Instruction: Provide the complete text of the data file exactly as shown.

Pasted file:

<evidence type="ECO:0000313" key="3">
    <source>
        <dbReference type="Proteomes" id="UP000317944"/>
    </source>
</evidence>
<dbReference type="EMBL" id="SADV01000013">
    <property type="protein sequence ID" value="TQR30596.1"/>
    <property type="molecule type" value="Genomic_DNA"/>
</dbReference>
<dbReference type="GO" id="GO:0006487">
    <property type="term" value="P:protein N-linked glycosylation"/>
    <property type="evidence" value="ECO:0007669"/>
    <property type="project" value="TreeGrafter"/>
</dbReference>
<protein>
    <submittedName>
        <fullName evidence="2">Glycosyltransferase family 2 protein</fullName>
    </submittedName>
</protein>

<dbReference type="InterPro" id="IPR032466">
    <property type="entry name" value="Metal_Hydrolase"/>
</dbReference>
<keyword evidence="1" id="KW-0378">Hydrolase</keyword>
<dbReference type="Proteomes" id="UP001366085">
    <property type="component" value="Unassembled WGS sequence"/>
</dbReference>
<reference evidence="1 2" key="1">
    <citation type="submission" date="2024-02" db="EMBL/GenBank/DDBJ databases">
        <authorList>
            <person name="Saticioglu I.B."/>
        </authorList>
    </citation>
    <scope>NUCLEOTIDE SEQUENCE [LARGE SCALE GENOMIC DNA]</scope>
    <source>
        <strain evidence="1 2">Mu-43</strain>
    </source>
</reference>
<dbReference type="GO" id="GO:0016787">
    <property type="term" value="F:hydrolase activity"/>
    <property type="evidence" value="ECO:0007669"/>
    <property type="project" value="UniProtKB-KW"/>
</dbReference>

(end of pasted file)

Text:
<evidence type="ECO:0000313" key="3">
    <source>
        <dbReference type="Proteomes" id="UP000317944"/>
    </source>
</evidence>
<dbReference type="EMBL" id="SADV01000013">
    <property type="protein sequence ID" value="TQR30596.1"/>
    <property type="molecule type" value="Genomic_DNA"/>
</dbReference>
<dbReference type="GO" id="GO:0006487">
    <property type="term" value="P:protein N-linked glycosylation"/>
    <property type="evidence" value="ECO:0007669"/>
    <property type="project" value="TreeGrafter"/>
</dbReference>
<protein>
    <submittedName>
        <fullName evidence="2">Glycosyltransferase family 2 protein</fullName>
    </submittedName>
</protein>

<dbReference type="InterPro" id="IPR032466">
    <property type="entry name" value="Metal_Hydrolase"/>
</dbReference>
<keyword evidence="1" id="KW-0378">Hydrolase</keyword>
<dbReference type="Proteomes" id="UP001366085">
    <property type="component" value="Unassembled WGS sequence"/>
</dbReference>
<reference evidence="1 2" key="1">
    <citation type="submission" date="2024-02" db="EMBL/GenBank/DDBJ databases">
        <authorList>
            <person name="Saticioglu I.B."/>
        </authorList>
    </citation>
    <scope>NUCLEOTIDE SEQUENCE [LARGE SCALE GENOMIC DNA]</scope>
    <source>
        <strain evidence="1 2">Mu-43</strain>
    </source>
</reference>
<dbReference type="GO" id="GO:0016787">
    <property type="term" value="F:hydrolase activity"/>
    <property type="evidence" value="ECO:0007669"/>
    <property type="project" value="UniProtKB-KW"/>
</dbReference>